In defense (and criticism) of menstrual discs and period sex

A menstrual disc. Original photo obtained from Twitter/@catwomanizer
A menstrual disc. Original photo obtained from Twitter/@catwomanizer

Here’s the bloody truth: we can’t talk about period sex in Indonesia without the discussion evolving into one about its cultural and religious implications.

Over the weekend, we saw a widespread discussion online about period sex courtesy of influencer Andrea Gunawan (@catwomanizer), who shared her experience of using a menstrual disc – which she bought in the US – to have mess-free sex with her partner while she was on her period.

“I finally tried sexual intercourse while menstruating using a Flex menstrual disc. It turned out to be comfortable, did not disrupt the sexual activity at all, and it was like I couldn’t ‘feel’ it. Menstrual discs are an effective barrier so the blood doesn’t go anywhere,” Andrea tweeted.

“Bonus video: Joe assisting with the insertion.”

The tweet, which was posted on June 2, has been viewed over 17 million times as of this article’s publication. While it got some people intrigued (menstrual discs are not commonly available in Indonesia), many were revolted by the idea of period sex – culturally and religiously considered to be a taboo act.

One user argued that one can’t always reconcile Western and Eastern sensibilities when it comes to hygiene and sex.

“She praises the US and all of its ideologies and lifestyle choices, whereas she knows that the majority of her followers are Indonesian, so she should have better positioned her opinion. There are still misconceptions about normal sex [in Indonesia], and now she’s sharing about menstrual sex so people can say she’s advanced,” @adnardn wrote.

While some may shy away from the idea of menstrual discs, others embrace it as an opportunity for heightened intimacy. As with any debated topic, it is essential to examine both the pros and cons, allowing people to make informed decisions based on personal preferences and comfort levels.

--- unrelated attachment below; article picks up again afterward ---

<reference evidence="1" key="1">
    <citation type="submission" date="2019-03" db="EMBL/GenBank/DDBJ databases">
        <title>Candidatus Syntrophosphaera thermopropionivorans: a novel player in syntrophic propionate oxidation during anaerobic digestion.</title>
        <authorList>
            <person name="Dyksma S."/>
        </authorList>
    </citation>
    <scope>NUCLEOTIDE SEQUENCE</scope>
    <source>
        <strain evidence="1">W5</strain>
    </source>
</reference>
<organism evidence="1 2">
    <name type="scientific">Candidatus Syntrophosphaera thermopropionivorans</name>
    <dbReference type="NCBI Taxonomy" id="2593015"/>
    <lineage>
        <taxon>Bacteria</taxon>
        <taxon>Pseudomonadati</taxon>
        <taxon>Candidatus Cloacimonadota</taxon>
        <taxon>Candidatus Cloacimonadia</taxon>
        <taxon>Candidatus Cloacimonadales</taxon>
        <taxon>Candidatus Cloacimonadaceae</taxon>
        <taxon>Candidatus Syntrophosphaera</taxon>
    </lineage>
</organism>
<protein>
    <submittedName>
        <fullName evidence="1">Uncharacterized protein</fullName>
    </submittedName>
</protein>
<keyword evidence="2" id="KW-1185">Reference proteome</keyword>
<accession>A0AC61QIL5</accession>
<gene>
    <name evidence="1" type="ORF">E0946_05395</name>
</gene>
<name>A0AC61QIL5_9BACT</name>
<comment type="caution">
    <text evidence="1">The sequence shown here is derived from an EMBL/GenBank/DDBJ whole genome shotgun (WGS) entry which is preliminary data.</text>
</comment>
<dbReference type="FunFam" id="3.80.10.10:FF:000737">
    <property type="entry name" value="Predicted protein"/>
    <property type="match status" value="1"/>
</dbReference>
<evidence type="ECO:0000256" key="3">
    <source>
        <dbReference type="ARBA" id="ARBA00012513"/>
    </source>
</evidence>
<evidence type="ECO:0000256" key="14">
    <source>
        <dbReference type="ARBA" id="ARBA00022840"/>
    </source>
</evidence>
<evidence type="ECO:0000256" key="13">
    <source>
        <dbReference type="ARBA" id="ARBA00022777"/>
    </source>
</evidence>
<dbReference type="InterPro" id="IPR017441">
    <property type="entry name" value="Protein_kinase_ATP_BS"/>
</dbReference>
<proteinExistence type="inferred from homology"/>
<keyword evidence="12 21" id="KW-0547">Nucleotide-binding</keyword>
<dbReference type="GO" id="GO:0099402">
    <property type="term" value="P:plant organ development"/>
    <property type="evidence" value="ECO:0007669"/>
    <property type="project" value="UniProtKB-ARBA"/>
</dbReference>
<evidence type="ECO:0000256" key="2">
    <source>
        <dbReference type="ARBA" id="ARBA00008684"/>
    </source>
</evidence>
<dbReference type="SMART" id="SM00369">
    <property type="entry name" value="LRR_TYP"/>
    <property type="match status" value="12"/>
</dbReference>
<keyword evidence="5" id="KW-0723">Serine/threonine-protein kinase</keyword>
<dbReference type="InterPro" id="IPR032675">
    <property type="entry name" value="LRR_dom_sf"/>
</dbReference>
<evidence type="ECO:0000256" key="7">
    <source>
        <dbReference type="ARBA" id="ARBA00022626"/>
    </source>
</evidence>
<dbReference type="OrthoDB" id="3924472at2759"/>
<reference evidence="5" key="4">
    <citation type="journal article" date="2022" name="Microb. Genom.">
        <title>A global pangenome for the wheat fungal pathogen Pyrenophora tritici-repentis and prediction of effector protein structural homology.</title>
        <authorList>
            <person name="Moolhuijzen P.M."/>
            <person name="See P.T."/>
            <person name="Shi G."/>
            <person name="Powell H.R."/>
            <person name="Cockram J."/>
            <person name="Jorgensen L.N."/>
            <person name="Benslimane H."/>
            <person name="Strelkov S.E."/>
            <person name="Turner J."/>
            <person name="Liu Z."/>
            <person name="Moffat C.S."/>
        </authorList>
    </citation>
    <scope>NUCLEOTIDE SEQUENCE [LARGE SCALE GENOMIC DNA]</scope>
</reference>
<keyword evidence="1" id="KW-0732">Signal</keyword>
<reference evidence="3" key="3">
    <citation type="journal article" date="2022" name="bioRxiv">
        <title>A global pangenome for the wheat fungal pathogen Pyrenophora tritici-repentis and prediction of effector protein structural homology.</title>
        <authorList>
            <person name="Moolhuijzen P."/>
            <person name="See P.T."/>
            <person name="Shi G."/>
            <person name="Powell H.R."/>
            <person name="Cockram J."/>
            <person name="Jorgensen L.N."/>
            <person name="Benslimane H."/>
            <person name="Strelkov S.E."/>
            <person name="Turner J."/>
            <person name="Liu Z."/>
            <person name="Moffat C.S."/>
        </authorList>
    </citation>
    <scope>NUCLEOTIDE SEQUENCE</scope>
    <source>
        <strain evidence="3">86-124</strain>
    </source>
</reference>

So is it safe?

You can find plenty of reporters abroad who are more committed than me (and are actually biologically qualified) trying out sex using menstrual discs “for science” and writing about their experience. Like Andrea, their verdicts are generally positive, as they experienced little to no discomfort, let alone consequences to genitalia health.

As for period sex, it’s not just about being unable to “hold it” for a week or so. Studies have shown that period sex can alleviate cramps as intercourse can trigger the release of pain-relieving endorphins.

In addition, Aunt Flow can serve as extra lubricant during sex (though she would not be present with menstrual disc use, admittedly), elevating pleasure and reducing pain.

The bottom line is, menstrual discs are safe if you want to have period sex. You may just have to be mindful about where you remove the disc, as you can expect blood that was held up by the device to come rushing out with it.

A taboo

Islam – the most dominant religion in Indonesia – explicitly forbids period sex. The Quran states: Menstruation is a discomfort (for women). Do not establish sexual relations with them during the menses and do not approach them (sexually) until the blood stops. Then when they have cleansed themselves, you go into them as Allah has commanded you.”

Other recognized religions in Indonesia generally espouse similar teachings about period sex. As such, as we saw here, any attempt to normalize that which is taboo is likely to be met with resistance.

As some Twitter users pointed out, it can be dangerous to promote new sexual behavior in a society that has not fully accepted a liberal viewpoint of sex. We have reported numerous harrowing stories about men forcing sex upon their reluctant wives, causing great bodily and mental harm. Could this discussion about menstrual cups and period sex embolden such men to demand pleasure from their partners at any moment? Or perhaps shitty people are bound to hurt their partners regardless of whatever is being hotly debated on Twitter?

Also Read

Andrea certainly was not promoting the idea that period sex can serve as the gateway to non-consensual intercouse in her tweets. Speaking to Coconuts Jakarta, she said she simply wanted to share her knowledge about a menstruation technology novel to most Indonesians. She lamented how some perceived her to be exhibiting a superiority complex through menstrual discs.

“[I] was just trying to show a different POV, probably didn’t use the right example, but can’t please everyone,” she said today.

“Whatever they say I am, I say ‘You’re right.’”

Whichever side you take in the debate, it’s important to underline that personal preference and consent are everything in sex, including whether or not to have period sex, with menstrual discs or otherwise.

Andrea should not be vilified for starting the conversation. If you’re turned off by the idea of period sex, you can simply say no to it – and make sure you have a partner who respects your decision either way.

Editor’s note: An earlier version of this article linked to the wrong reference source for menstrual cramp relief via period sex. We have rectified the mistake and we apologize for any convenience.


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